For fans of the show, this film will feel more like home than the first movie. The first one was fanfare, a way to pull the audiences into the cinemas. This one is unapologetically like the show, moving with a balance of its grace, urgency, mystery and flurry.
To say that it is entertaining won’t do justice to it. It is engaging, beautifully written and does justice all characters and their arcs.
To watch them on screen feels like we are privy to a family home video, such is the connection with the Crawley family.
Watch it to mark the end of the old era and welcome the new one!
Book Club (2018)
Finding your feet (2018)
There is a beauty about films which explore aging gracefully and embracing one’s life, ambitions, desires, needs and dreams just as in middle age or youth. The following two films were a poignant reminder to prepare for, and enjoy our later years.
Book club: A casting coup with the talented quartet of Jane Fonda, Diane Keaton, Candice Bergen and Mary Steenburgen raise different elements that may be missing in their lives and how they deal with it through literature and each other’s companionship.
Finding your feet: Imelda Staunton is faced with life changing circumstances, and is helped by her sister Celia Imrie and Timothy spall to embrace a new life.
Who’s afraid of Virginia Woolf (2017)
National Theatre Live is an awesome concept, where you get to see a live recording from London of world class plays with leading actors in the comfort of a cinema seat. I was lucky to catch two screenings of stellar casts tackling enormous issues.
Who’s afraid of Virgina Woolf: A high energy exchange between a middle aged couple, who project the cracks in their marriage onto their guests. Imelda Staunton, known for a variety of brilliant work, notably Professor Umbridge from Harry Potter, is a tiny powerhouse of talent. She shrieks and screams throughout, berating her partner and her morality. Conleth Hill matches her every step of the way, as they play pat ball with the insults. Caught in the crossfire are a young couple, who also succumb to the pressures of pretending and reveal their own shortcomings.
Created using computer generated imagery and animatronics, we have a very realistic bear family who have a learning episode from an English explorer. What ensues is a young bear coming to London in the hopes of finding a home.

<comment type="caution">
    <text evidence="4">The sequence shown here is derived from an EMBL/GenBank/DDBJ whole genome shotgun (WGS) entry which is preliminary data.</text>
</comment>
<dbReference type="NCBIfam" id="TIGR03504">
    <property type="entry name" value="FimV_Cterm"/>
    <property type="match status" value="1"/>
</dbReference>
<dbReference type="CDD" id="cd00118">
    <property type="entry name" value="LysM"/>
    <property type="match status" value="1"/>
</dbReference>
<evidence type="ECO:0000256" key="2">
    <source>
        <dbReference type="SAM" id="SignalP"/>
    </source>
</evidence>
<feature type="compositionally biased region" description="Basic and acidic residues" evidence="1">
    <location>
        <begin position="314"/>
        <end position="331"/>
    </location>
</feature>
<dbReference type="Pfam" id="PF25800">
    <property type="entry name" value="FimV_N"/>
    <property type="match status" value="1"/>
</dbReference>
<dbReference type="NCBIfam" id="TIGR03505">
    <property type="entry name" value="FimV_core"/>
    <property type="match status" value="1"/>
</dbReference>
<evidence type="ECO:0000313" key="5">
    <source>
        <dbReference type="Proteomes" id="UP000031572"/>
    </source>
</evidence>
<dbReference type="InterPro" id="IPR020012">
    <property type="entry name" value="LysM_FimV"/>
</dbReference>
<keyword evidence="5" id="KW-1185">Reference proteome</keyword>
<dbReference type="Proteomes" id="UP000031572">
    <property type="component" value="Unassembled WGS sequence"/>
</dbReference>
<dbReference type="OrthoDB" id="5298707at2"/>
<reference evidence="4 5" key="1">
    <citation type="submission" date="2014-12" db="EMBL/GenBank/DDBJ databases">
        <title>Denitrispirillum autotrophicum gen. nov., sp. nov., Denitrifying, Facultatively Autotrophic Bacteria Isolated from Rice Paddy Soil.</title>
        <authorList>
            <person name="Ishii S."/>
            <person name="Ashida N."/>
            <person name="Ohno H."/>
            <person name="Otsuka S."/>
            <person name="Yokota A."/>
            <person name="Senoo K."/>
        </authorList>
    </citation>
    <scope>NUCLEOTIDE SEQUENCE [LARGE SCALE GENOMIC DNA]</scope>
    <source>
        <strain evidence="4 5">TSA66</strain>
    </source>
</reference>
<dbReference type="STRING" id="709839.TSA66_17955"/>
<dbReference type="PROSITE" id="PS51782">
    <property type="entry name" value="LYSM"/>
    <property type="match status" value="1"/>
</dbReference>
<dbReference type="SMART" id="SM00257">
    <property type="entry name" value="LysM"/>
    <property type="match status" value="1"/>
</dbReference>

Director Paul King has assembled a great English cast with Nicole Kidman playing a svelte villain. Shot in real life depicting sets as if they were animated, it creates a warm feeling where we wonder if our worlds could be magical too.
A children’s film, it has been described as a comedy. It is actually a far more simplistic fare for younger kids who can appreciate the situation and humour. Animated films are increasingly more deep and dark these days but this one has stuck to safe, neutral ground.
A marmalade watch.
Debut director Robert Stromberg presents us with the back story of the antagonist in ‘Sleeping Beauty’, portrayed by the multi-faceted Angelina Jolie.
It was a tricky role, she could have easily gone over the top or fallen flat. Angelina constantly walks the tight rope in this regard, slowly showing her journey from a loving trusting fairy to a heart broken, angry victim. Her vindictive actions are not evil for the sake of being evil, but clearly a result of hurt and pain. To achieve that balance was perhaps even more difficult than the brilliant special effects. Her minimal expressions and steely presence communicate volumes, her slight intonation of voice giving it the ‘fairy tale’ feel.
The story presents us with natural human emotions and the learning: ‘never say never’. True love, parenting, pursuit of power, being a guardian are all shown in a fresh, humane light.
Watch to see a new hero and a new villain in an old enchanting tale.